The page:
• Report this Comment On April 15, 2013, at 11:15 PM, PunkRock4Life wrote:

    You got it right, bugmenot. As harsh as it sounds, obese people need to suffer the consequences of their actions. Obesity and all the health problems it causes is the number one reason our healthcare system is in the toilet. But instead, what do obese people get? Free gym memberships, free dieting supplies, free weight loss surgeries, etc... They get all this free stuff for what? Making poor decisions? Where's my reward for keeping myself in shape? Just another example of people making bad choices in life and having someone else bail their ass out. Time for everyone to man up and take responsibility for their actions.

  • Report this Comment On April 15, 2013, at 11:27 PM, LafferT wrote:

    It's not hidden.

  • Report this Comment On April 15, 2013, at 11:27 PM, LafferT wrote:

    It's not hidden.

  • Report this Comment On April 16, 2013, at 12:38 AM, sdkfjnksljnfkljn wrote:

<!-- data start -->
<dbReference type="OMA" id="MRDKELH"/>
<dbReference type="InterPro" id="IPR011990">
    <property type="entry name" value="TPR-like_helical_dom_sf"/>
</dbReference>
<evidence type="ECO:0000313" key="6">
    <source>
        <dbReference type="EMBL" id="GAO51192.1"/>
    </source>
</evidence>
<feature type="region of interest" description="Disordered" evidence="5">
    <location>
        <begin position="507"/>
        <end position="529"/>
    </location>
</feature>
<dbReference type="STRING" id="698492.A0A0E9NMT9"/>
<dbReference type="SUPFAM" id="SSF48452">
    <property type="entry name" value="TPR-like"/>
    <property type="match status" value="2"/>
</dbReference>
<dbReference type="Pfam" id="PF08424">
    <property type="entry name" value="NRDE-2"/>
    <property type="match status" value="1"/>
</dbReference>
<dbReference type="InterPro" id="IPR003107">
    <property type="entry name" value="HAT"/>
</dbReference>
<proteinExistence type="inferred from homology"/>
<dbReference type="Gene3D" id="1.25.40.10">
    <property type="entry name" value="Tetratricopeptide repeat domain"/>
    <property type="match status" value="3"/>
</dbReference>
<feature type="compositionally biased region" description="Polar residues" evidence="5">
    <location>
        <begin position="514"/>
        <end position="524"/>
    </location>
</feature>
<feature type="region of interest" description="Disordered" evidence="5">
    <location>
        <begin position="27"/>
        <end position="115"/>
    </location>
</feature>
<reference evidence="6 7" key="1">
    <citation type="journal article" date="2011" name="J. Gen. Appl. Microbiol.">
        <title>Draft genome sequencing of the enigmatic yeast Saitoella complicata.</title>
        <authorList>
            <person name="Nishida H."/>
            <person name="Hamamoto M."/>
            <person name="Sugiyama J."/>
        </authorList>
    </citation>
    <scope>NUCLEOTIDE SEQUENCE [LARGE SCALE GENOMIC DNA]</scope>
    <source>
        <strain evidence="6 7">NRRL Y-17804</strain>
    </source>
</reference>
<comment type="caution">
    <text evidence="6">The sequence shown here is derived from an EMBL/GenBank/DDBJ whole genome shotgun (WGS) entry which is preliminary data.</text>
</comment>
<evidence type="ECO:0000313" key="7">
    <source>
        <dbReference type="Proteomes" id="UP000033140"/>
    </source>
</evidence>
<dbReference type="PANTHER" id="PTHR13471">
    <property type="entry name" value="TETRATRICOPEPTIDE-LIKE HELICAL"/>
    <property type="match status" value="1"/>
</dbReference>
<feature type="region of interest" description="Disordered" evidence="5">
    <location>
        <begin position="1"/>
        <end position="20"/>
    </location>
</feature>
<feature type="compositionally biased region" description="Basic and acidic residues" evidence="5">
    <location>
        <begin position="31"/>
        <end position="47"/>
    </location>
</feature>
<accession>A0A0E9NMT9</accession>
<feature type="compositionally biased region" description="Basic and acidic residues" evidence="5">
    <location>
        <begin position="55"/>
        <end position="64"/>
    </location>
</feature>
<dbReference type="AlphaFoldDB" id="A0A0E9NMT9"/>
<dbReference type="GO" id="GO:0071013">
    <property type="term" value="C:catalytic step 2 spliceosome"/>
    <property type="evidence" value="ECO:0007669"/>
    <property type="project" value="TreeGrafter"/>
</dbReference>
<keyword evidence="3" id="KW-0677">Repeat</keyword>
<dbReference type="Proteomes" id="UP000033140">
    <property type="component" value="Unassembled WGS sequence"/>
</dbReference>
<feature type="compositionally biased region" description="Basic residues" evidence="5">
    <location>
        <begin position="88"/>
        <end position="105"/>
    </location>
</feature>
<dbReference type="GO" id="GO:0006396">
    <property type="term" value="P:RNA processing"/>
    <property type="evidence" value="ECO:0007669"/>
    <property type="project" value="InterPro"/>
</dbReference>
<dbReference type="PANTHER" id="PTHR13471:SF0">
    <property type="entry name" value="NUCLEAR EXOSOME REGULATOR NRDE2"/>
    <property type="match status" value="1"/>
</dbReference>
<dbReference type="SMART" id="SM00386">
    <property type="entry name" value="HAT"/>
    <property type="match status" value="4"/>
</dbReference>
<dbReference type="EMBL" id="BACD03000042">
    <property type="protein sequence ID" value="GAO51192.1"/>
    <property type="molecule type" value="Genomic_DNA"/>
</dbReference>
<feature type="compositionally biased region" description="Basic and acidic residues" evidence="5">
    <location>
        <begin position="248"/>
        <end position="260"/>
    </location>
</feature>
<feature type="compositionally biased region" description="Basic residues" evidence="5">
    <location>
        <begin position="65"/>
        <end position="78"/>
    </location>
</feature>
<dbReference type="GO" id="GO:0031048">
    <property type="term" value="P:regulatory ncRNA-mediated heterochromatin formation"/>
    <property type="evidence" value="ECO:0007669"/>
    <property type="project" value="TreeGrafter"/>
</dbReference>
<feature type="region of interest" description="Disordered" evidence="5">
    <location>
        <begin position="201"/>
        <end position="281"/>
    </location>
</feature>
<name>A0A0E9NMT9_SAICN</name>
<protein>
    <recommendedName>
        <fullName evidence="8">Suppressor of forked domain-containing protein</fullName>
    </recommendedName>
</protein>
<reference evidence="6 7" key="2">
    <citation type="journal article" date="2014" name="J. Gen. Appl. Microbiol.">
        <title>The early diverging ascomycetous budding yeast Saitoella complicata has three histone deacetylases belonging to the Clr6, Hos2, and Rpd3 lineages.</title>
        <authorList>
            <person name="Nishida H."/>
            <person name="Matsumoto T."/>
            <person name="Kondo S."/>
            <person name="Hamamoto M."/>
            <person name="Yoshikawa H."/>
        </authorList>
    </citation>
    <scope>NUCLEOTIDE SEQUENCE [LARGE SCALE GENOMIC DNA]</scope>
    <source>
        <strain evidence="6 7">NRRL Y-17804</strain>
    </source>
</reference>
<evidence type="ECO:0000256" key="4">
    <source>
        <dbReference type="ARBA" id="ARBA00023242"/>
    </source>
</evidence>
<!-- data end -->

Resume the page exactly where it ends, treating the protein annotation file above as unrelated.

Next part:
Your judgement on IDEXX/pet market is utterly wrong and I don't even work for them, simply am very much engrossed in the pet industry. Their jump in sales has nothing to do with pet obesity (which IS a major problem). It has to do with the fact that the public has been demanding higher quality diagnostic care for their animals for MANY reasons (obesity related issues are only one part of it) and veterinarians are beginning to comply even more so than ever. All you did was commit a fallacy of false cause without ever citing any evidence for your point. It's pathetic the shoddy workmanship of this article. But you're just a journalist what do you really know? I don't expect much from you folks.

  • Report this Comment On April 16, 2013, at 1:29 AM, Riggerwo wrote:

    If the humans are fat, do no exercise and do not know how to feed themselves properly..what chance do their poor pets have????? More Pills from Big Pharma is not going to fix the problems other than line their already fat pockets with more cash. This is not rocket science...simple life style changes with out more drugs is the answer. The savings to the health care..sorry..disease management budget will be huge.

  • Report this Comment On April 16, 2013, at 5:18 AM, Dadw5boys wrote:

    Buy stock in Bran Cereal makers and tell these people to eat at least 1 bowel of Bran Cereal a day or take xlax